I created this blog in part to process my experiences and offer myself little life lessons that I can share with the rest of you. This time I have none. Yes, tragedies like this show that life is fragile and precious. Yes, make sure you tell friends and family RIGHT NOW how much you love them. Yes, America has too many guns and too little political will to make sure tragedies like this stop happening. If we didn't do anything after 26 people, including 20 children ages six and seven, were killed in 2012 at Sandy Hook Elementary, why would we do anything when another ten more people are killed at a grocery store? Yes, these tragedies feel vastly more real when they happen to you, but now you know that all tragedies happen to some real, actual human beings. Yes, start savoring every moment you spend shopping in your own neighborhood store with groceries packed up by your own cheery bagger. 

I have nothing to add to this list. It's actually a pretty good list, I guess, or as good as any such list can be.
 
Oh, and yes, love is powerful, and beautiful, and a world with love in it is a better world for that reason. Here, two final photos of the outpouring of love for the victims of the King Soopers massacre in 
Boulder, Colorado, on Monday, March 22, 2021, and for their families, their community, and our broken world.







21 comments:

  1. Heartbroken for your community.

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    1. Thank you so much. What happens to one touches all.

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  2. Oh, Claudia, I've been thinking of you daily as the news continues to go over the horror of it all. There are no words for such pain. Just know that my heart aches for you, your friends, your neighbors, and our entire country, lost in its continuing, self-inflicted nightmare.

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    1. Thank you, dear Sandy. Would that this self-inflicted nightmare could end.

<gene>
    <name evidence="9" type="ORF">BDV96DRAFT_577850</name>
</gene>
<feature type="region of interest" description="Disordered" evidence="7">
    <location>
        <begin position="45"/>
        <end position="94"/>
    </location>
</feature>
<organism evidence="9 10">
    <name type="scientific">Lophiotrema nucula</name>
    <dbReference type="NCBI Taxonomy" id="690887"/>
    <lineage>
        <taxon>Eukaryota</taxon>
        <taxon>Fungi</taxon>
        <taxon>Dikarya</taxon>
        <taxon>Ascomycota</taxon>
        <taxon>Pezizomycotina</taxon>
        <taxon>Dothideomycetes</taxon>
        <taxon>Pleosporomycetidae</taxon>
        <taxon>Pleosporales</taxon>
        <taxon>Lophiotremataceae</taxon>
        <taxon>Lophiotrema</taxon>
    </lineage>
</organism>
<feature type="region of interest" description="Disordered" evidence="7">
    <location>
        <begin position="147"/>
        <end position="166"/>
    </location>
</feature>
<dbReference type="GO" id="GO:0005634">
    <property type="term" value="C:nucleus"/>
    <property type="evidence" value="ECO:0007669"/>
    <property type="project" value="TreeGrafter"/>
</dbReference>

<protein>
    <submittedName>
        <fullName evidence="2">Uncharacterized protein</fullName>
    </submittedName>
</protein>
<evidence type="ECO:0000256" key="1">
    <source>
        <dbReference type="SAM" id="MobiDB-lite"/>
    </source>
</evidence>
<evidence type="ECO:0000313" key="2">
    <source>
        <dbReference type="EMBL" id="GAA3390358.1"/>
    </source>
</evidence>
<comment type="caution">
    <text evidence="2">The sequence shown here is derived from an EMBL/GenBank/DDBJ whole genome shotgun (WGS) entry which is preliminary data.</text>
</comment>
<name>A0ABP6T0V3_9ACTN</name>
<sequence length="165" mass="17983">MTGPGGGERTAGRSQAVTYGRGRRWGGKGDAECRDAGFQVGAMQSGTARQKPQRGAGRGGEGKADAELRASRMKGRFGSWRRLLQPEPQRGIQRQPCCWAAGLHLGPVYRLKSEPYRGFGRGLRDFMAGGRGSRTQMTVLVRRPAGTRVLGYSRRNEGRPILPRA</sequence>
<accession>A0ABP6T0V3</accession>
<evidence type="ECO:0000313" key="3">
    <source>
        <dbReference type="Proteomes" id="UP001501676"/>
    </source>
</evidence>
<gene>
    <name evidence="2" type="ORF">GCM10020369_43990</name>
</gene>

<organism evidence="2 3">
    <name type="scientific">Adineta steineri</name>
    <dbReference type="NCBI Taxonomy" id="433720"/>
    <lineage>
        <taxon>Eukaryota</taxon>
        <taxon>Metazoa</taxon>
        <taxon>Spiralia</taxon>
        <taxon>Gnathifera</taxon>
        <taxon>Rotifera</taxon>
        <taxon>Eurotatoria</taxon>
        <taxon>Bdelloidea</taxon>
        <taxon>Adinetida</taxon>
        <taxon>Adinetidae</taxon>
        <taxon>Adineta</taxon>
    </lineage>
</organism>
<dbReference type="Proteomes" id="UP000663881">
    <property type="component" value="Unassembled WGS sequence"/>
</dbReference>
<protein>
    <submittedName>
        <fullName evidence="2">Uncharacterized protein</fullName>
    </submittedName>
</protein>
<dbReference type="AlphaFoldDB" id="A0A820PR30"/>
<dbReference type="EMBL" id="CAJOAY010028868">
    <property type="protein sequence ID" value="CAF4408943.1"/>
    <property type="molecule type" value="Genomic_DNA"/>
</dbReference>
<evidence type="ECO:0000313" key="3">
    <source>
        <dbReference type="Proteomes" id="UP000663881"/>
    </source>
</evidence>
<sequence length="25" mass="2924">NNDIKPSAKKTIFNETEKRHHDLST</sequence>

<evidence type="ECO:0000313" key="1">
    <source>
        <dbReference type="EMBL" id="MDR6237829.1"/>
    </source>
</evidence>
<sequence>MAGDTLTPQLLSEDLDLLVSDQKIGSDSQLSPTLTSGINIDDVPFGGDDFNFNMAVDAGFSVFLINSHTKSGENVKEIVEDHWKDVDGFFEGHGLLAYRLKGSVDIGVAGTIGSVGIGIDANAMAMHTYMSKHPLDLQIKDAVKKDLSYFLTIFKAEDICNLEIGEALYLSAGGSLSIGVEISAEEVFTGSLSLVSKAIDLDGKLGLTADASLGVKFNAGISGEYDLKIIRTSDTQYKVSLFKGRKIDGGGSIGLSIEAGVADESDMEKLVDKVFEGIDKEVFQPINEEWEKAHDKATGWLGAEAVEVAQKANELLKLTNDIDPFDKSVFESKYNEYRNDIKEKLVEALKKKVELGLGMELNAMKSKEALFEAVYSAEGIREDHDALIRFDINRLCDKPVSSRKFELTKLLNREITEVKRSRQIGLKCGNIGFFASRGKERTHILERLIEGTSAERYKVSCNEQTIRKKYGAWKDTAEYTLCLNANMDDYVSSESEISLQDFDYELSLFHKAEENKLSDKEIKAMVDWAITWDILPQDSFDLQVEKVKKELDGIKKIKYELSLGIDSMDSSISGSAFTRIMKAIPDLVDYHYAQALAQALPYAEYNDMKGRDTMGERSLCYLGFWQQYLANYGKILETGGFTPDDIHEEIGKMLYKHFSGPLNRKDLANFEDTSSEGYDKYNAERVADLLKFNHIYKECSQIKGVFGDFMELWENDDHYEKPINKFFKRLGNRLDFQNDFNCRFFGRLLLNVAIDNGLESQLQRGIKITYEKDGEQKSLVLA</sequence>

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  3. The only thing I can say is my heart grieves for your community, and I love you.

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    1. Thank you, dear Hillary. I love you, too.

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  4. The only thing I can say is my heart grieves for your community, and I love you.

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  5. Thank you for sharing all of this. Sending you love and light, but knowing that nothing really helps right now. It must stop. All of this horror.

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    1. All we can do is to do what we can. Love and light are both beautiful things. Thank you.

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  6. oh Claudia, Thank you for your writing. Your ability to express how we feel as our thoughts are closed up, heart pounding, knowing this is not something that we will ever get over is a gift. I am sorry for your loss.

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    1. Thank you, dear Lisa. It was hard for me to write this, but I'm glad I did.

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    1. Oh, friend of my childhood, little did we know all the paths we would travel....

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  8. Thank you for taking the time to share your thoughts on this terrible tragedy, Claudia. We have met through the Boulder SCBWI. My heart goes out to everyone in your neighborhood.

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  9. Sending you love, Claudia. Thank you for this remembrance.

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  10. My heart is broken for you all. I wish I could hug your neck.